Bangladesh gives death penalty to Islamist leader for war crimes
Motiur Rahman Nizami, chief of Bangladesh's fundamentalist Jamaat-e-Islami party, has been hanged for war crimes committed in 1971 during the Bangladesh war of independence. Rafiquar Rahman/Reuters file photo

Bangladesh has hanged the leader of an Islamist party for war crimes committed during the country's bloody struggle for independence from Pakistan in 1971. Jamaat-e-Islami Party leader, Motiur Rahman Nizami, 73, who was also a former government minister, had been found guilty in 2014 of rape, genocide, torture and planning the murder of intellectuals over forty years ago.

After having his final appeal against the death sentence turned down by the Supreme Court and refusing to plead for mercy from President Abdul Hamid, Nizami was hanged just after midnight local time on Wednesday, 11 May, at Dhaka Central jail.

The reaction to Nizami's execution was mixed. Hundreds of people took to the streets to cheer the death of a man they saw as a war criminal. Between 500,000 and three million people died during the fight for independence from West Pakistan, which his party, among others, strongly opposed. War veteran Akram Hossain told Reuters: "We have waited for this day for a long 45 years. Justice has finally been served."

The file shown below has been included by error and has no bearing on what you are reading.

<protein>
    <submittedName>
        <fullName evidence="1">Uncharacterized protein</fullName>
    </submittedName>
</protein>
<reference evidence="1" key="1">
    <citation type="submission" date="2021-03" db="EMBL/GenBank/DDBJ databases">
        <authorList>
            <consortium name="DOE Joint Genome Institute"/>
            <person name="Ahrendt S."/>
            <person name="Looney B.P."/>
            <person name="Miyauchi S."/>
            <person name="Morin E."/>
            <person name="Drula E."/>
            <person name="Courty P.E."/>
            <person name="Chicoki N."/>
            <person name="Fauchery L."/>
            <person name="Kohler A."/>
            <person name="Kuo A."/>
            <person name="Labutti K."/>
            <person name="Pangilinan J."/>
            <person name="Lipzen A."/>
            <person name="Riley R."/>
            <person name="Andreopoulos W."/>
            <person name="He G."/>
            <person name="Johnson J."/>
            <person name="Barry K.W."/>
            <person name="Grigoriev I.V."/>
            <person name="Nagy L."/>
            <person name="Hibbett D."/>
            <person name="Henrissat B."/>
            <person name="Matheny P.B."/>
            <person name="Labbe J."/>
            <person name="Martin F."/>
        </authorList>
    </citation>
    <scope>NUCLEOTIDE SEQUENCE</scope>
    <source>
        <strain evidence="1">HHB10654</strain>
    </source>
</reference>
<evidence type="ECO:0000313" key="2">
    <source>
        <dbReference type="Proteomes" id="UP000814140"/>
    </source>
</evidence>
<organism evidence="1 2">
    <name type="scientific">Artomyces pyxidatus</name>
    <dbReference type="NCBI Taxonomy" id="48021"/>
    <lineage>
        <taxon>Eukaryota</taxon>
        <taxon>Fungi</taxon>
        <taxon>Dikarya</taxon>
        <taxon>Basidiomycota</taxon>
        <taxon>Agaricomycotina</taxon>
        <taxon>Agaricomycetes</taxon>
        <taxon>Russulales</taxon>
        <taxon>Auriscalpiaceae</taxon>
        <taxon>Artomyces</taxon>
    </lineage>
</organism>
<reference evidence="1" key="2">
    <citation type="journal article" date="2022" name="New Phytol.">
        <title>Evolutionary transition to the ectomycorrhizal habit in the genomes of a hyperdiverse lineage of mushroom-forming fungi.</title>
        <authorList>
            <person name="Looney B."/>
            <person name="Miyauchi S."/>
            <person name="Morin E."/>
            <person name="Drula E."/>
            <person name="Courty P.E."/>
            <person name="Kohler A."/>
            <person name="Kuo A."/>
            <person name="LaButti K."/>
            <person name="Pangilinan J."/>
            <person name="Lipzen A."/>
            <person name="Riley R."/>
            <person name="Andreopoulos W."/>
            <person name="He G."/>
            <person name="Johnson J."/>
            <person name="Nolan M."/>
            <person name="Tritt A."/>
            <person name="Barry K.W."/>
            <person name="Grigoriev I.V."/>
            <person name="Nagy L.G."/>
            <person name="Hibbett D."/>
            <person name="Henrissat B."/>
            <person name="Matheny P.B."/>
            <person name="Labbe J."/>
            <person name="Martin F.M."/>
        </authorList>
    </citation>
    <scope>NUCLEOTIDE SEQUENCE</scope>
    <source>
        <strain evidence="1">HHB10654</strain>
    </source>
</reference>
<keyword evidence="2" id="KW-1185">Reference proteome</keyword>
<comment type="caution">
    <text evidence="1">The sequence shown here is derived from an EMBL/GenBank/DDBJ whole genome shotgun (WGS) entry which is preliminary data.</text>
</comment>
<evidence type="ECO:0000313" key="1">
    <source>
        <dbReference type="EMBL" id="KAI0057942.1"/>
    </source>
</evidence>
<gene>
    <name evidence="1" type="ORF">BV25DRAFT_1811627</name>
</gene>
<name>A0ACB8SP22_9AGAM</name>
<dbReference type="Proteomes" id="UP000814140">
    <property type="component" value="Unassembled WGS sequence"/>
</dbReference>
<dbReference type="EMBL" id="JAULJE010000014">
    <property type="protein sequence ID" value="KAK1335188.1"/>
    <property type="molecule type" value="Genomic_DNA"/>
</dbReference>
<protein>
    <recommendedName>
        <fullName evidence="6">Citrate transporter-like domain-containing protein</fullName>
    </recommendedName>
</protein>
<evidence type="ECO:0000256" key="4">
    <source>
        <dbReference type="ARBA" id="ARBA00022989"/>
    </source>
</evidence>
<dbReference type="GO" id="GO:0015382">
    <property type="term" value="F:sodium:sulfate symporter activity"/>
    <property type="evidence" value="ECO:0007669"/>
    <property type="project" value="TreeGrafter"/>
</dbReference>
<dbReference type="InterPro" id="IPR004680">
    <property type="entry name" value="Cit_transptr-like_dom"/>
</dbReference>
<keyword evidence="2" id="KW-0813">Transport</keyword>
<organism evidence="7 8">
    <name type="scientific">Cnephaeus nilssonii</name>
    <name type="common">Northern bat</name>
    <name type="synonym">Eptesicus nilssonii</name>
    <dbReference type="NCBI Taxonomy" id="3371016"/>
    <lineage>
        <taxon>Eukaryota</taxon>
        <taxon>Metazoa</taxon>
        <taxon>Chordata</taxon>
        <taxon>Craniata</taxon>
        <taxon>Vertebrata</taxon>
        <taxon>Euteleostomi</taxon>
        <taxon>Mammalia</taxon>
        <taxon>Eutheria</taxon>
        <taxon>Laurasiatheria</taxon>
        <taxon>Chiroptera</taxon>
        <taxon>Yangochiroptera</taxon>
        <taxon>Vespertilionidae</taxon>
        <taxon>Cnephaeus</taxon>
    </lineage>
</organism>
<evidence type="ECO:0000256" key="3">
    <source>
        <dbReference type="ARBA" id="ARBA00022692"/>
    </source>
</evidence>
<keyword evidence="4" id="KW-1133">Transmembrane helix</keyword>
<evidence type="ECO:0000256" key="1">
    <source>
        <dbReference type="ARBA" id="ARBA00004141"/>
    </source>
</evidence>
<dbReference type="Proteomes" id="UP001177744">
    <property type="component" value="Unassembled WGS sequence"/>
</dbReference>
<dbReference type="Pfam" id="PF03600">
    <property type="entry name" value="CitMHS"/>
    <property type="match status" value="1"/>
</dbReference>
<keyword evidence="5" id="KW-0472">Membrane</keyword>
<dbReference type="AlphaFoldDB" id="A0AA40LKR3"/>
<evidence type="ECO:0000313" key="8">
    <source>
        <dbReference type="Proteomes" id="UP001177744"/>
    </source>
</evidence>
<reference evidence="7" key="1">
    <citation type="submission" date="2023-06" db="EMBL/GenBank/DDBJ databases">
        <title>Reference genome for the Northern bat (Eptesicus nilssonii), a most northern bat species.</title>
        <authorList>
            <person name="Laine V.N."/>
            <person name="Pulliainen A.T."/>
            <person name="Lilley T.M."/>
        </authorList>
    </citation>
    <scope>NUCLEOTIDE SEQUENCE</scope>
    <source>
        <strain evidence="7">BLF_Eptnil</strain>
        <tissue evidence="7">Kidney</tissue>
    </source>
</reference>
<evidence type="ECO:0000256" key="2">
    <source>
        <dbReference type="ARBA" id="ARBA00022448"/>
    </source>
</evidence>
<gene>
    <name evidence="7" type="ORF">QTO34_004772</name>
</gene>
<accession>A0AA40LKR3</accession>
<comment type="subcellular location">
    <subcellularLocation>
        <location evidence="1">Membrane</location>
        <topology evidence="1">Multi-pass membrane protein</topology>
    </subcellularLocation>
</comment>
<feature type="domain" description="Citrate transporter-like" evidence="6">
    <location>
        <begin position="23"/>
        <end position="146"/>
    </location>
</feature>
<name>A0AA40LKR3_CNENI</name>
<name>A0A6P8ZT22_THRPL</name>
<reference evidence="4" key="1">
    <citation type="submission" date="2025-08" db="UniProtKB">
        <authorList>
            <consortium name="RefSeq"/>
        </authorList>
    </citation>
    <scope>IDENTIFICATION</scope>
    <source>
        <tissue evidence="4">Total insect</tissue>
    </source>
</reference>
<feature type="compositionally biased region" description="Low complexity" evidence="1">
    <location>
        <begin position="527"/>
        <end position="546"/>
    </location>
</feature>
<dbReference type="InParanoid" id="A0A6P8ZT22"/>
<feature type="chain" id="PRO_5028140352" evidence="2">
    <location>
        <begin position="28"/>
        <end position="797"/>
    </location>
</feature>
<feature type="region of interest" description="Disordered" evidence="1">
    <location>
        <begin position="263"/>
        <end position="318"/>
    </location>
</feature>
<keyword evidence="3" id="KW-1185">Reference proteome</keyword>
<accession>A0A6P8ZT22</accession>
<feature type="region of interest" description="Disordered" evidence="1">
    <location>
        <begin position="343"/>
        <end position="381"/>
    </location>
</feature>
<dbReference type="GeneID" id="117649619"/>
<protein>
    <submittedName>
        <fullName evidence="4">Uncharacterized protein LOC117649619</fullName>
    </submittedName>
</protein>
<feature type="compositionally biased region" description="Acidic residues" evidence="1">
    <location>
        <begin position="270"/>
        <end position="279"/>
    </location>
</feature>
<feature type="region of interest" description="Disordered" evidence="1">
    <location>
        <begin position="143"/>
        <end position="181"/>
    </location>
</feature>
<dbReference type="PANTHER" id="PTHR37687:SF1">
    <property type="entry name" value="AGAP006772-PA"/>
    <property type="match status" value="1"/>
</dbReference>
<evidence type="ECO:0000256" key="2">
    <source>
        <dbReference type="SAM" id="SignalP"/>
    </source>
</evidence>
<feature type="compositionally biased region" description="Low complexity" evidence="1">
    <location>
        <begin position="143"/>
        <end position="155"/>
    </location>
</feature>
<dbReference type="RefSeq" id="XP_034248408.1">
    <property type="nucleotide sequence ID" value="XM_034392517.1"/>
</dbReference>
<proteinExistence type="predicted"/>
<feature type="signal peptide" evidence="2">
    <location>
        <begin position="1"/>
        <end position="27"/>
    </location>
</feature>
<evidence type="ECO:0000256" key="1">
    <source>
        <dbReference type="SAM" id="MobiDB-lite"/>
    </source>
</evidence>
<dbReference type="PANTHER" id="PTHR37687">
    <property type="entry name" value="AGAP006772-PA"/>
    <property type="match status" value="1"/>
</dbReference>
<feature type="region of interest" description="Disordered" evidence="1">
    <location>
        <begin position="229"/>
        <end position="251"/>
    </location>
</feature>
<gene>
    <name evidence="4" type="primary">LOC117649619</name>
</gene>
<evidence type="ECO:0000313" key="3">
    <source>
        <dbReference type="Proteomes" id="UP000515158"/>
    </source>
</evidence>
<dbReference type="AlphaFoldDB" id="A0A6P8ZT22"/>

However in executing such a high profile figure, the Bangladesh government has been accused of targeting leading figures of parties in opposition to the ruling party led by Prime Minister Sheikh Hasina.

Five opponents have been hanged since 2013. The acting leader of Nizami's party, Maqbul Ahmad, said he would call for a strike on Thursday 12 May. "Nizami has been deprived of justice, said Ahmad. "He's a victim of political vengeance."

The country is also a target for Islamist terrorists inspired by Islamic State (Isis), who have hacked to death a number of bloggers, equal rights campaigners and academics in the last few years. On Sunday, 8 May, Sufi Muslim leader Mohammad Shahidullah, 65, was found with his throat slit in northern Bangladesh. In April, Xulhaz Mannan - the editor of an LBGT magazine - was hacked to death in Dhaka.

Bangladesh's authorities have repeatedly denied there is an Isis presence in the country. However, a number of militant Islamist groups are known to operate and several have bragged of committing murders.